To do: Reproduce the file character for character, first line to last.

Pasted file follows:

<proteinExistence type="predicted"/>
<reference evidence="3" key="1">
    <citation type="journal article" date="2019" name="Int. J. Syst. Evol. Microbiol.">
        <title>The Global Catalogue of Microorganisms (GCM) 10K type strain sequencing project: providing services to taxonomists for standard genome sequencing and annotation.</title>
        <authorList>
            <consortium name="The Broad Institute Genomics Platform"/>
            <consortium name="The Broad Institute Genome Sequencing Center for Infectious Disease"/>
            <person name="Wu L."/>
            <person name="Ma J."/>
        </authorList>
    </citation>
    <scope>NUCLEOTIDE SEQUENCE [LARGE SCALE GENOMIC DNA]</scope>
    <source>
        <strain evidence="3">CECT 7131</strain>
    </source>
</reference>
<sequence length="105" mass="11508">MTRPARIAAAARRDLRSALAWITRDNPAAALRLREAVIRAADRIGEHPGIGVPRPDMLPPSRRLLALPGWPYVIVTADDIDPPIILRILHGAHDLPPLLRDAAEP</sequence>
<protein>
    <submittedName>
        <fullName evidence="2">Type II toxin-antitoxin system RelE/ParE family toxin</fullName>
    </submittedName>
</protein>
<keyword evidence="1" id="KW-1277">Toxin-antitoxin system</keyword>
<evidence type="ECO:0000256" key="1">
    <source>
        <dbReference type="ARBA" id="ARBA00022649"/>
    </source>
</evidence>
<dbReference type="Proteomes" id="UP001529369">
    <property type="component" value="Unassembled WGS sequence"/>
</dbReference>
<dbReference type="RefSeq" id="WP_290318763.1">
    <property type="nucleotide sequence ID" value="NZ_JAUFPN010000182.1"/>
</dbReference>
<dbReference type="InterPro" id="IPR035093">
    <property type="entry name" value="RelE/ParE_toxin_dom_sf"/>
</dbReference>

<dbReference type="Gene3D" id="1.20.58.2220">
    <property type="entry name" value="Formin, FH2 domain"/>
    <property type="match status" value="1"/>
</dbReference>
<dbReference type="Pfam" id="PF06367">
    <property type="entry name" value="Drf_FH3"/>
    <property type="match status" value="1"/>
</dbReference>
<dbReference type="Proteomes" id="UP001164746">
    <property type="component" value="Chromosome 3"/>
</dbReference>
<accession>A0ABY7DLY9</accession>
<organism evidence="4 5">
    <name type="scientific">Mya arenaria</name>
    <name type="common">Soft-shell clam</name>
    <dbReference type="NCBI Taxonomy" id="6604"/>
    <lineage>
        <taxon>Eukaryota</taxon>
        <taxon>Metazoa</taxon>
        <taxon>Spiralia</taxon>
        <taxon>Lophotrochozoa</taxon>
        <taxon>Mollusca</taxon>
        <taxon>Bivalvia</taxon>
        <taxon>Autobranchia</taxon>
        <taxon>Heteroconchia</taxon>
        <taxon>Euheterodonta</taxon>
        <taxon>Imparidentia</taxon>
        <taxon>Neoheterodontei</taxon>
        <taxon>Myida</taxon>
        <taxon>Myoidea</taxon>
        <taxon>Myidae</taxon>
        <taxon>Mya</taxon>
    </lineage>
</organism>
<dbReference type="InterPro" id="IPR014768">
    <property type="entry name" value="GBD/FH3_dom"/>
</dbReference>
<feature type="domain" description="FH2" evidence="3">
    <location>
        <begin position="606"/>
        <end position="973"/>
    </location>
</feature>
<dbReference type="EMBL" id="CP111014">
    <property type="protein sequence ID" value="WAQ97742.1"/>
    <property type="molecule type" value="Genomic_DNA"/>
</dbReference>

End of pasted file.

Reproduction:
<proteinExistence type="predicted"/>
<reference evidence="3" key="1">
    <citation type="journal article" date="2019" name="Int. J. Syst. Evol. Microbiol.">
        <title>The Global Catalogue of Microorganisms (GCM) 10K type strain sequencing project: providing services to taxonomists for standard genome sequencing and annotation.</title>
        <authorList>
            <consortium name="The Broad Institute Genomics Platform"/>
            <consortium name="The Broad Institute Genome Sequencing Center for Infectious Disease"/>
            <person name="Wu L."/>
            <person name="Ma J."/>
        </authorList>
    </citation>
    <scope>NUCLEOTIDE SEQUENCE [LARGE SCALE GENOMIC DNA]</scope>
    <source>
        <strain evidence="3">CECT 7131</strain>
    </source>
</reference>
<sequence length="105" mass="11508">MTRPARIAAAARRDLRSALAWITRDNPAAALRLREAVIRAADRIGEHPGIGVPRPDMLPPSRRLLALPGWPYVIVTADDIDPPIILRILHGAHDLPPLLRDAAEP</sequence>
<protein>
    <submittedName>
        <fullName evidence="2">Type II toxin-antitoxin system RelE/ParE family toxin</fullName>
    </submittedName>
</protein>
<keyword evidence="1" id="KW-1277">Toxin-antitoxin system</keyword>
<evidence type="ECO:0000256" key="1">
    <source>
        <dbReference type="ARBA" id="ARBA00022649"/>
    </source>
</evidence>
<dbReference type="Proteomes" id="UP001529369">
    <property type="component" value="Unassembled WGS sequence"/>
</dbReference>
<dbReference type="RefSeq" id="WP_290318763.1">
    <property type="nucleotide sequence ID" value="NZ_JAUFPN010000182.1"/>
</dbReference>
<dbReference type="InterPro" id="IPR035093">
    <property type="entry name" value="RelE/ParE_toxin_dom_sf"/>
</dbReference>

<dbReference type="Gene3D" id="1.20.58.2220">
    <property type="entry name" value="Formin, FH2 domain"/>
    <property type="match status" value="1"/>
</dbReference>
<dbReference type="Pfam" id="PF06367">
    <property type="entry name" value="Drf_FH3"/>
    <property type="match status" value="1"/>
</dbReference>
<dbReference type="Proteomes" id="UP001164746">
    <property type="component" value="Chromosome 3"/>
</dbReference>
<accession>A0ABY7DLY9</accession>
<organism evidence="4 5">
    <name type="scientific">Mya arenaria</name>
    <name type="common">Soft-shell clam</name>
    <dbReference type="NCBI Taxonomy" id="6604"/>
    <lineage>
        <taxon>Eukaryota</taxon>
        <taxon>Metazoa</taxon>
        <taxon>Spiralia</taxon>
        <taxon>Lophotrochozoa</taxon>
        <taxon>Mollusca</taxon>
        <taxon>Bivalvia</taxon>
        <taxon>Autobranchia</taxon>
        <taxon>Heteroconchia</taxon>
        <taxon>Euheterodonta</taxon>
        <taxon>Imparidentia</taxon>
        <taxon>Neoheterodontei</taxon>
        <taxon>Myida</taxon>
        <taxon>Myoidea</taxon>
        <taxon>Myidae</taxon>
        <taxon>Mya</taxon>
    </lineage>
</organism>
<dbReference type="InterPro" id="IPR014768">
    <property type="entry name" value="GBD/FH3_dom"/>
</dbReference>
<feature type="domain" description="FH2" evidence="3">
    <location>
        <begin position="606"/>
        <end position="973"/>
    </location>
</feature>
<dbReference type="EMBL" id="CP111014">
    <property type="protein sequence ID" value="WAQ97742.1"/>
    <property type="molecule type" value="Genomic_DNA"/>
</dbReference>